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Scheduled tasks and authenticated transactions

Simon Hutchinson's picture
Simon Hutchinson

A requirement that seems to come up in various guises on different projects can be defined in high level terms as follows:

At some given time (Midnight being a favorite) find items based on some criteria that includes a timeframe (Often the previous day) and perform some action on the results.

So we fire up our IDE and create a class with a public method doDailyThing(). We wire the object up in our spring context file and inject the Alfresco search service which will be used for the “find” aspect of our requirement and the node service which will be used for updating the results of our search.

<bean id="blog.nightlyTask" class="com.ixxus.blog.tasks.NightlyTask" >
  <property name="searchService" ref="searchService" />
  <property name="nodeService" ref="nodeService" />
</bean>

So now we have the bean for performing our task we are almost finished. Our final requirement is to ensure that this task is executed at midnight each day, what we need is some kind of chronological trigger.... Thankfully Alfresco have provided just what we need in the shape of the CronTriggerBean.

So we wire this up in our spring context:

<bean id="blog.nightlyTaskTrigger"class="org.alfresco.util.CronTriggerBean">
  <property name="jobDetail">
    <bean class="org.springframework.scheduling.quartz.MethodInvokingJobDetailFactoryBean">
      <property name="targetObject"ref="blog.nightlyTask" />
      <property name="targetMethod" value="doDailyThing" />
      <property name="concurrent" value="false" />
    </bean>
  </property>
  <property name="scheduler">
    <ref bean="schedulerFactory" />
  </property>
  <!-- Run at midnight each night -->
  <property name="cronExpression" value="0 0 0 * * ?" />
</bean>

The main properties to be aware of here are the targetObject which is a reference to the object that represents our job, the targetMethod to call on that object and finally the cronExpression which is text in standard crontab format which specifies the schedule period for triggering the task.

So it looks like we are finished. Unfortunately when we arrive at work the next morning and check our log file we see security exceptions being thrown when the job runs.

The problem is that our cron job is running in it own thread and has not authenticated to Alfresco which is causing the nodeService to fail.

So how do we ensure that our job is executed in an authenticated transaction. Even better if we apply the Don’t Repeat Yourself (DRY) principle how can we ensure that all of our system cron jobs execute in an authenticated manner.

Fortunately the Alfresco API has provided us with with a static method for executing a unit of work as a given user. The class is org.alfresco.repo.security.authentication.AuthenticationUtil and the method runAs has the following signature:

public static java.lang.Object runAs(AuthenticationUtil.RunAsWork runAsWork, java.lang.String uid)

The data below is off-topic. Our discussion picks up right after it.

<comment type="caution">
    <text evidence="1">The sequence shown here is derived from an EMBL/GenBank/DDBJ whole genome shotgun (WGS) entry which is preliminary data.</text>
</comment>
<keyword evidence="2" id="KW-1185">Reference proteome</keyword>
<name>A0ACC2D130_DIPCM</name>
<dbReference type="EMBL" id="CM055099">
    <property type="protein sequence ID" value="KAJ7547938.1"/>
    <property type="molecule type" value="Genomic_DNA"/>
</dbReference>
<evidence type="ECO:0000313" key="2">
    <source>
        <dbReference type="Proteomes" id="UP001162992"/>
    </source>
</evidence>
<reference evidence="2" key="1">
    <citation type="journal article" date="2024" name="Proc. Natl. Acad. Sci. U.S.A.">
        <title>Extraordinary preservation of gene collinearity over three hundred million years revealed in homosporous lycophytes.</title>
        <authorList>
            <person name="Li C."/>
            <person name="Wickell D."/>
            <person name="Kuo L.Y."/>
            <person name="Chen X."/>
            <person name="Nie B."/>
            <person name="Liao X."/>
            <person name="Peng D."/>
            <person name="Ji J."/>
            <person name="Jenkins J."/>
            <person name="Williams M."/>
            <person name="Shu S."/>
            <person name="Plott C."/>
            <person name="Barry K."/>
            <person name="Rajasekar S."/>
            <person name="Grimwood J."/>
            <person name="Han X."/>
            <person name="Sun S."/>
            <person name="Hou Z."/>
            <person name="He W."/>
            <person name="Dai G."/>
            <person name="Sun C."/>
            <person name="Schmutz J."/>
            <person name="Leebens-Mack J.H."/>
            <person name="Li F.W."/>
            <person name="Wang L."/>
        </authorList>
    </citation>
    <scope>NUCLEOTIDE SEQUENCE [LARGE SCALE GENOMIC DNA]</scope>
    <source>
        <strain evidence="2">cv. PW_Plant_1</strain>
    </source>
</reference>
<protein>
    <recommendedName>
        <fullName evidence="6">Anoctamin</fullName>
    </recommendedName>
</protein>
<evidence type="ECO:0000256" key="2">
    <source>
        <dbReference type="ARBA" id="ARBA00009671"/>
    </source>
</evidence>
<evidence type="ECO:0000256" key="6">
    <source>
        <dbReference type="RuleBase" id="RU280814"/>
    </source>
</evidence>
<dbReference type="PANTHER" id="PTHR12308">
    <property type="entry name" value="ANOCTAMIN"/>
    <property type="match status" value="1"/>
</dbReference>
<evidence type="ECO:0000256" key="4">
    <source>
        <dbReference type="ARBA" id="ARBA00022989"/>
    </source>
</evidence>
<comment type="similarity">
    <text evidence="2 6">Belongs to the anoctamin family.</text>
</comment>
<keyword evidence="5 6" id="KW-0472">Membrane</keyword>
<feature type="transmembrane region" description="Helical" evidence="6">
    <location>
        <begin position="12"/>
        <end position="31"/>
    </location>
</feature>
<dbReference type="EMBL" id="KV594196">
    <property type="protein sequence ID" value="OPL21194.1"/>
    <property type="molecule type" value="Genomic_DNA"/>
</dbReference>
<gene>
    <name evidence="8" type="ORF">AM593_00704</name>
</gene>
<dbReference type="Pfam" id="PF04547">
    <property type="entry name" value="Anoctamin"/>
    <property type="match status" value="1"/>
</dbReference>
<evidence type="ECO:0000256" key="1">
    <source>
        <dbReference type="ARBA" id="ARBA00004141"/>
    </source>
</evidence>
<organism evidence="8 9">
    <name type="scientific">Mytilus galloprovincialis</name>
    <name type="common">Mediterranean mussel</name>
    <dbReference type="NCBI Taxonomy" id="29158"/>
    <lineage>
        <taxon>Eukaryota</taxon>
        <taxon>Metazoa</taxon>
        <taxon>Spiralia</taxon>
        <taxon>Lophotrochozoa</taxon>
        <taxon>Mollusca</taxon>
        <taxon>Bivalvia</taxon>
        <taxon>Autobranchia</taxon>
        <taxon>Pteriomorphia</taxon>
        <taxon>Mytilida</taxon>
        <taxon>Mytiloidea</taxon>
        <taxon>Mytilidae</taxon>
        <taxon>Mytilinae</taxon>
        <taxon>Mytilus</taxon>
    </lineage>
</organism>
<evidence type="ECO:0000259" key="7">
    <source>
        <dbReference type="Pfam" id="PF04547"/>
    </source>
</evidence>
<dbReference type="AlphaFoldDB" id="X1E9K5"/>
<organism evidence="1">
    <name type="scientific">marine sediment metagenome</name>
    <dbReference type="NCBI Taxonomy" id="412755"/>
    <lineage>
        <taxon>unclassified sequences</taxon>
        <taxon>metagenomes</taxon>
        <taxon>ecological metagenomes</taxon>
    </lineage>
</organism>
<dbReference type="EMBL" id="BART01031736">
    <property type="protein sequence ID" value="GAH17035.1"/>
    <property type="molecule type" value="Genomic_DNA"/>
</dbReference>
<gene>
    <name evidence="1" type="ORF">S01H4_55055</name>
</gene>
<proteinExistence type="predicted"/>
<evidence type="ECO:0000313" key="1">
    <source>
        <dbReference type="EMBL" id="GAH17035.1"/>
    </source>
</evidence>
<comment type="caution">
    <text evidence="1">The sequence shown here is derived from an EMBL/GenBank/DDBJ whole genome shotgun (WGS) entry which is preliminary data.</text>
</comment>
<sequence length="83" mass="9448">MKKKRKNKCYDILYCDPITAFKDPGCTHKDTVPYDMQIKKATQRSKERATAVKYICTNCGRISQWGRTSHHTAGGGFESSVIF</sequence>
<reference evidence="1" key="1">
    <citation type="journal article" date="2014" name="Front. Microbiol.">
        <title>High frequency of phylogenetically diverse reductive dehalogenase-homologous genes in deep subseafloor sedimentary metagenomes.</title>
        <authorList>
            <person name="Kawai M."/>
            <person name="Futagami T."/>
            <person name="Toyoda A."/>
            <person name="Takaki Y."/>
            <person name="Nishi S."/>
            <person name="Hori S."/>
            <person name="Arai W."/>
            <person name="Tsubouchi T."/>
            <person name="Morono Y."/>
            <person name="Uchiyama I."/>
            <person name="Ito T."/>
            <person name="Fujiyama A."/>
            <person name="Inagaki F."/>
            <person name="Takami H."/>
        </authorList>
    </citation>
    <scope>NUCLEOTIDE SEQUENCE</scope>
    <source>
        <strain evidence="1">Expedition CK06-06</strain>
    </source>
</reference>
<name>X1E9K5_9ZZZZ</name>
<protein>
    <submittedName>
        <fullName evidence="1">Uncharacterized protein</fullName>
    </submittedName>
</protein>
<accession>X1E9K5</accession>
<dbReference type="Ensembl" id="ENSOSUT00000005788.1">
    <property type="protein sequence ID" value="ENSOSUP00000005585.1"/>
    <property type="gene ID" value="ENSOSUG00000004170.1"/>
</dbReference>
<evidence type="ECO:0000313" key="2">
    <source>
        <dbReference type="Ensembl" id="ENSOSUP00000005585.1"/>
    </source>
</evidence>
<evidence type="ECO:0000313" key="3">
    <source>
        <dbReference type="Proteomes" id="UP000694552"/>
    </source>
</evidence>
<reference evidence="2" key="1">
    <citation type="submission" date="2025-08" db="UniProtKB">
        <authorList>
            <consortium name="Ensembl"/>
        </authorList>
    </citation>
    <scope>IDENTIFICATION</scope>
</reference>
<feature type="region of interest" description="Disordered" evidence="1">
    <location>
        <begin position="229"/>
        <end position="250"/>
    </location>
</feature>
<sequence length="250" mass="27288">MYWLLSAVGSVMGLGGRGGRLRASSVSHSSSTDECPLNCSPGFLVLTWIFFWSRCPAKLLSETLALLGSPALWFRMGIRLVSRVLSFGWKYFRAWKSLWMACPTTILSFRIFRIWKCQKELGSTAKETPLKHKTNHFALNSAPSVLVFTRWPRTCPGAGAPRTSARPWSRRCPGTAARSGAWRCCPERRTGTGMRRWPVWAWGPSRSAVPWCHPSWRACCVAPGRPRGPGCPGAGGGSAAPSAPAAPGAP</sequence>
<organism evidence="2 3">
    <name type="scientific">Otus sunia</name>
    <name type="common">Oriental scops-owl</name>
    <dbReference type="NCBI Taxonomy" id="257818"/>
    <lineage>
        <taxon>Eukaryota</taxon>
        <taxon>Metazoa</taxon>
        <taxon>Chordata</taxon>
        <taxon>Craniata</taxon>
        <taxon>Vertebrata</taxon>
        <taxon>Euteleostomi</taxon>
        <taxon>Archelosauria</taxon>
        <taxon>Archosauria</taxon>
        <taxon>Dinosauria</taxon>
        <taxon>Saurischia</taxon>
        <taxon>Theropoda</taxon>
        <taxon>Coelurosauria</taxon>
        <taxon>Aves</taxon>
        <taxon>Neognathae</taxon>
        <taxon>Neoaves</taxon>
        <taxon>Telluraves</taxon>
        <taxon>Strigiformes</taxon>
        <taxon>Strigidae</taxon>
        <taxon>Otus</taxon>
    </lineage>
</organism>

For more information, see the javadocs for AuthenticationUtil.

Now we’re cooking with gas.

So once again we fire up the IDE and create a new abstract class that looks something like this:

public abstract class AbstractTransactionJob {
  private String runAsUser;
  private TransactionService transactionService;
  public void execute() {

  AuthenticationUtil.runAs(new AuthenticationUtil.RunAsWork<Object>() {
    public Object doWork() {
      executeWithinTransaction();
      return null;
    }

    private void executeWithinTransaction() {
      getTransactionService().getRetryingTransactionHelper().doInTransaction(
        new RetryingTransactionCallback<Object>() {
          public Object execute() throws Exception {
            try {
            doExecute();
            return null;
          } catch (Throwable t) {
            throw new Exception();
          }
        }
      });
    }
  }, getRunAsUser());
}

public String getRunAsUser() {
  return runAsUser;
}

public void setRunAsUser(String runAsUser) {
  this.runAsUser = runAsUser;
}

protected abstract void doExecute () throws ExecutionException;

public TransactionService getTransactionService() {
  return transactionService;
}

public void setTransactionService(TransactionService transactionService) {
  this.transactionService = transactionService;
}

Concrete subclasses must implement the abstract doExecute() method which will now run authenticated as the the user set by the setRunAsUser() method (note this is simply for flexibility, If we always wanted the System user to run our jobs then we could use another static method provided by the Alfresco provided on the AuthenticaionUtil class, getSystemUserName().

The final step is for us to re-factor our NightlyTask class to extend our new AbstractTransactionJob class and to ensure that its implementation of doExecute() calls its doDailyThing() method. Our spring wiring now looks something like this.

<bean id="blog.abstractJob" abstract="true">
  <property name="transactionService">
    <ref bean="TransactionService"/>
  </property>
  <property name="runAsUser">
    <value>System</value>
  </property>
</bean>

We need to add the parent attribute to our task bean to let spring know about what it has extended.

<bean id="blog.nightlyTask" class="com.ixxus.blog.tasks.NightlyTask"
parent=”blog.abstractJob” >
  <property name="searchService" ref="searchService" />
  <property name="nodeService" ref="nodeService" />
</bean>

Now our task runs authenticated (in this case as SYSTEM) and any future tasks can extend the same abstract parent.

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